- Accelergy, a catalytic materials discovery and commercialization firm, has closed a Series B of undisclosed size. [PE Week Wire reported today that the round size was $25mm] The round was led by Goldman Sachs, with new investors Sequoia Capital China and Lux Capital, plus existing investors Nth Power, Technology Partners, Mobius VC and Advent International all participated as well.
- Solar EnerTech raised a $5.6mm private placement ($5.1mm of equity, $0.5mm of convertible debentures). The Shanghai-based solar PV manufacturer will use the funds to help complete their manufacturing facility. Knight Capital Markets participated in the transaction. Also of note, Solarfun, another Chinese solar manufacturer, filed for a $162mm IPO recently.
- Geothermal project developer Western GeoPower announced the "negotiation" of a C$2.5mm private placement. The capital will go toward their San Francisco-area project at The Geysers Geothermal Field.
- Paladin Capital Group has led a $145mm debt and equity financing of GO Ethanol, a developer of ethanol production facilities in Ohio ("Greater Ohio" = GO) and surrounding areas. SunTrust, Robinson, Humphrey led the debt portion of the financing.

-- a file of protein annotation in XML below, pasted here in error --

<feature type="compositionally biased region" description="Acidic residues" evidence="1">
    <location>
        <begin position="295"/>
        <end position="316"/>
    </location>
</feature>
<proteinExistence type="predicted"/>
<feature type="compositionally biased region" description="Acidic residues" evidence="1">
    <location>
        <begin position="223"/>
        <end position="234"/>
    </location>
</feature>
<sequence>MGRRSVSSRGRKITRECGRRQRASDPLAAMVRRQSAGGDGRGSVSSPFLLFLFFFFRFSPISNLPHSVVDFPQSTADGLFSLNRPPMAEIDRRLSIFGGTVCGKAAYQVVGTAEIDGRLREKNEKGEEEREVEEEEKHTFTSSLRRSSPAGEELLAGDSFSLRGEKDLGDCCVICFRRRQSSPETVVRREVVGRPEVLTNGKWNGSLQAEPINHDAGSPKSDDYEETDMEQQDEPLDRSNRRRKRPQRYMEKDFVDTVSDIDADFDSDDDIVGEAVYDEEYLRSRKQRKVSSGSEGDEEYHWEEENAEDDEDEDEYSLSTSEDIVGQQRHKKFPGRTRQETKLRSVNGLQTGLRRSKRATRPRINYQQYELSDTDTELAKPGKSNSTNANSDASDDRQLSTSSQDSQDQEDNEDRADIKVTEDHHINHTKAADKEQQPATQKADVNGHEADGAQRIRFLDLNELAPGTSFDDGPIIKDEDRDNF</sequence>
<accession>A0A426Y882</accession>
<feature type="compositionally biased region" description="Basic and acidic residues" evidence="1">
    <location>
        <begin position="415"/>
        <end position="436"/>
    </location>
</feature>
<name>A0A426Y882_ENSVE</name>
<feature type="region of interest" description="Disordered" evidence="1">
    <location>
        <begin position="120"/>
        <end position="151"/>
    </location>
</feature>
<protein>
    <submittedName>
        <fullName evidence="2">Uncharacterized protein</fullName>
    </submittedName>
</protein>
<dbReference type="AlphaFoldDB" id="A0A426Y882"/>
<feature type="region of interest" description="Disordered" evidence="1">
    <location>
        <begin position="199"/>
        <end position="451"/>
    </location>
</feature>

- London-based Environmental Technologies Fund announced that their first fund has raised $66mm for deployment into cleantech venture capital. The company claims to be the first European cleantech VC fund backed exclusively by institutional investors, and they are specifically targeting expansion-stage investments.
Other news and notes: Good news for nanotech investors -- a recent survey
indicates that consumers are willing to tolerate some risks if it means real benefits... Cleantech investors drawn to the potential investment opportunities in broadband over powerline (BPL) should be aware of this ongoing debate
... VCs have taken "a particular shine" to cleantech investments
, apparently... Finally, there continues to be a lot of strong talk around various alternative fuels. First, there's this algae vs soybean biofuels "smackdown"
(??). Then this argument
that a hydrogen economy will never "make sense." Also, there's this interesting interview
with Lee Lynd of Mascoma, promoting cellulosic ethanol. But in the end, these are all different ways at achieving the same thing -- moving vehicles around. And cost per mile will be the end determinant, no matter what arguments people make right now ahead of the results.